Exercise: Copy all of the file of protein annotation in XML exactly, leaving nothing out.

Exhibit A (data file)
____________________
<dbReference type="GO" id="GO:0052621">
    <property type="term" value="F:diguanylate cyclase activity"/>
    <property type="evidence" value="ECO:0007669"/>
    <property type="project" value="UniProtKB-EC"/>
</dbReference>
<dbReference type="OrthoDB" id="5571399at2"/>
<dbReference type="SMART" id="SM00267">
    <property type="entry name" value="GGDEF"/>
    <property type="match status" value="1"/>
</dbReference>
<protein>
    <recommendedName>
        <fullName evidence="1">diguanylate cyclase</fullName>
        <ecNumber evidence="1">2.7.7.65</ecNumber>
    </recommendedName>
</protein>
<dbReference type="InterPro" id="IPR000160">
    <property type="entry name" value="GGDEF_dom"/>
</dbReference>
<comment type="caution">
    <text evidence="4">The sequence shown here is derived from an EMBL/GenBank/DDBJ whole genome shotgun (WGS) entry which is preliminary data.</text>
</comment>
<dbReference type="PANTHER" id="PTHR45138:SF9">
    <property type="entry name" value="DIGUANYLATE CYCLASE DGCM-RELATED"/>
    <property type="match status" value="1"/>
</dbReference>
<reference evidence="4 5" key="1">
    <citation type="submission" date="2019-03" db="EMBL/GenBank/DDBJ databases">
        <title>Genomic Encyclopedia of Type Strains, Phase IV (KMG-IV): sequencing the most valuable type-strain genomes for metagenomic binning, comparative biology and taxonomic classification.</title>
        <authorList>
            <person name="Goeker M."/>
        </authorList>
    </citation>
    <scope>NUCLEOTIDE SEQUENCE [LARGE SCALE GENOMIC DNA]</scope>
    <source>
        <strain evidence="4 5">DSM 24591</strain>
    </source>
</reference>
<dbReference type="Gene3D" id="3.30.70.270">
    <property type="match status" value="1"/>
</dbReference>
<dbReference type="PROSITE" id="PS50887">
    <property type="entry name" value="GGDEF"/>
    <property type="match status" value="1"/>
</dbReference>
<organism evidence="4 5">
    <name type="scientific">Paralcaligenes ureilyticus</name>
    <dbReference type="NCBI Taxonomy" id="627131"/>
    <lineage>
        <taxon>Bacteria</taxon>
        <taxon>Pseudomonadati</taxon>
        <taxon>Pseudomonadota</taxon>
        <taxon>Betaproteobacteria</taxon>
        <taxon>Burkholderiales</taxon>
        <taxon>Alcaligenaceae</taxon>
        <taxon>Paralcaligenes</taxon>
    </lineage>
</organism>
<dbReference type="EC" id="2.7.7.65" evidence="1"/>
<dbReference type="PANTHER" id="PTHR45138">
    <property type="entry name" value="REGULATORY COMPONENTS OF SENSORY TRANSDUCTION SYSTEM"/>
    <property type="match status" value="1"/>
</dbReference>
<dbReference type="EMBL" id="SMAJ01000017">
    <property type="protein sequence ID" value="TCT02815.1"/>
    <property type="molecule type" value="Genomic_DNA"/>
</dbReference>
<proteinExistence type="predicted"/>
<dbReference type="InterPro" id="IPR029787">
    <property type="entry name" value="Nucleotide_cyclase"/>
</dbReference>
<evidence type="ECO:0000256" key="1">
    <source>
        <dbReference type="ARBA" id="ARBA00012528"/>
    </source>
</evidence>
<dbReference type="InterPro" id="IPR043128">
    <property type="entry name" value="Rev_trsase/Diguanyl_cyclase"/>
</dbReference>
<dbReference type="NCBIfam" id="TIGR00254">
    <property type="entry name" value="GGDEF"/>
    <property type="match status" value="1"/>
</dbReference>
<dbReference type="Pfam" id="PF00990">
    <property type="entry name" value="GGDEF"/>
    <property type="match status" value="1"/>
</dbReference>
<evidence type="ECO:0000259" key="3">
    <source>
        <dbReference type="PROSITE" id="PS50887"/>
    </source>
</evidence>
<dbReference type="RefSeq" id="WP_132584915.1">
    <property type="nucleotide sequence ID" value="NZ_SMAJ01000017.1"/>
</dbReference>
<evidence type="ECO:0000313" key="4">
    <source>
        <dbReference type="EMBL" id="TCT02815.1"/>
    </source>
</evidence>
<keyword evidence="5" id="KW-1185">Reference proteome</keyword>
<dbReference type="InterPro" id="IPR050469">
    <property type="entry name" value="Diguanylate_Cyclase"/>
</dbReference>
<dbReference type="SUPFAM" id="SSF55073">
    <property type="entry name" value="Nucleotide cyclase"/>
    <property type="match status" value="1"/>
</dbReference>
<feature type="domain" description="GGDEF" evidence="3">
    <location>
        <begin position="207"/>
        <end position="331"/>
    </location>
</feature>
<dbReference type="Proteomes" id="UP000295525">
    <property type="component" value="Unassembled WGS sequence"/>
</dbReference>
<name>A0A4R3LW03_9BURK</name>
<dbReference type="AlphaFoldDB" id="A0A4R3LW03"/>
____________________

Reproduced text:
<dbReference type="GO" id="GO:0052621">
    <property type="term" value="F:diguanylate cyclase activity"/>
    <property type="evidence" value="ECO:0007669"/>
    <property type="project" value="UniProtKB-EC"/>
</dbReference>
<dbReference type="OrthoDB" id="5571399at2"/>
<dbReference type="SMART" id="SM00267">
    <property type="entry name" value="GGDEF"/>
    <property type="match status" value="1"/>
</dbReference>
<protein>
    <recommendedName>
        <fullName evidence="1">diguanylate cyclase</fullName>
        <ecNumber evidence="1">2.7.7.65</ecNumber>
    </recommendedName>
</protein>
<dbReference type="InterPro" id="IPR000160">
    <property type="entry name" value="GGDEF_dom"/>
</dbReference>
<comment type="caution">
    <text evidence="4">The sequence shown here is derived from an EMBL/GenBank/DDBJ whole genome shotgun (WGS) entry which is preliminary data.</text>
</comment>
<dbReference type="PANTHER" id="PTHR45138:SF9">
    <property type="entry name" value="DIGUANYLATE CYCLASE DGCM-RELATED"/>
    <property type="match status" value="1"/>
</dbReference>
<reference evidence="4 5" key="1">
    <citation type="submission" date="2019-03" db="EMBL/GenBank/DDBJ databases">
        <title>Genomic Encyclopedia of Type Strains, Phase IV (KMG-IV): sequencing the most valuable type-strain genomes for metagenomic binning, comparative biology and taxonomic classification.</title>
        <authorList>
            <person name="Goeker M."/>
        </authorList>
    </citation>
    <scope>NUCLEOTIDE SEQUENCE [LARGE SCALE GENOMIC DNA]</scope>
    <source>
        <strain evidence="4 5">DSM 24591</strain>
    </source>
</reference>
<dbReference type="Gene3D" id="3.30.70.270">
    <property type="match status" value="1"/>
</dbReference>
<dbReference type="PROSITE" id="PS50887">
    <property type="entry name" value="GGDEF"/>
    <property type="match status" value="1"/>
</dbReference>
<organism evidence="4 5">
    <name type="scientific">Paralcaligenes ureilyticus</name>
    <dbReference type="NCBI Taxonomy" id="627131"/>
    <lineage>
        <taxon>Bacteria</taxon>
        <taxon>Pseudomonadati</taxon>
        <taxon>Pseudomonadota</taxon>
        <taxon>Betaproteobacteria</taxon>
        <taxon>Burkholderiales</taxon>
        <taxon>Alcaligenaceae</taxon>
        <taxon>Paralcaligenes</taxon>
    </lineage>
</organism>
<dbReference type="EC" id="2.7.7.65" evidence="1"/>
<dbReference type="PANTHER" id="PTHR45138">
    <property type="entry name" value="REGULATORY COMPONENTS OF SENSORY TRANSDUCTION SYSTEM"/>
    <property type="match status" value="1"/>
</dbReference>
<dbReference type="EMBL" id="SMAJ01000017">
    <property type="protein sequence ID" value="TCT02815.1"/>
    <property type="molecule type" value="Genomic_DNA"/>
</dbReference>
<proteinExistence type="predicted"/>
<dbReference type="InterPro" id="IPR029787">
    <property type="entry name" value="Nucleotide_cyclase"/>
</dbReference>
<evidence type="ECO:0000256" key="1">
    <source>
        <dbReference type="ARBA" id="ARBA00012528"/>
    </source>
</evidence>
<dbReference type="InterPro" id="IPR043128">
    <property type="entry name" value="Rev_trsase/Diguanyl_cyclase"/>
</dbReference>
<dbReference type="NCBIfam" id="TIGR00254">
    <property type="entry name" value="GGDEF"/>
    <property type="match status" value="1"/>
</dbReference>
<dbReference type="Pfam" id="PF00990">
    <property type="entry name" value="GGDEF"/>
    <property type="match status" value="1"/>
</dbReference>
<evidence type="ECO:0000259" key="3">
    <source>
        <dbReference type="PROSITE" id="PS50887"/>
    </source>
</evidence>
<dbReference type="RefSeq" id="WP_132584915.1">
    <property type="nucleotide sequence ID" value="NZ_SMAJ01000017.1"/>
</dbReference>
<evidence type="ECO:0000313" key="4">
    <source>
        <dbReference type="EMBL" id="TCT02815.1"/>
    </source>
</evidence>
<keyword evidence="5" id="KW-1185">Reference proteome</keyword>
<dbReference type="InterPro" id="IPR050469">
    <property type="entry name" value="Diguanylate_Cyclase"/>
</dbReference>
<dbReference type="SUPFAM" id="SSF55073">
    <property type="entry name" value="Nucleotide cyclase"/>
    <property type="match status" value="1"/>
</dbReference>
<feature type="domain" description="GGDEF" evidence="3">
    <location>
        <begin position="207"/>
        <end position="331"/>
    </location>
</feature>
<dbReference type="Proteomes" id="UP000295525">
    <property type="component" value="Unassembled WGS sequence"/>
</dbReference>
<name>A0A4R3LW03_9BURK</name>
<dbReference type="AlphaFoldDB" id="A0A4R3LW03"/>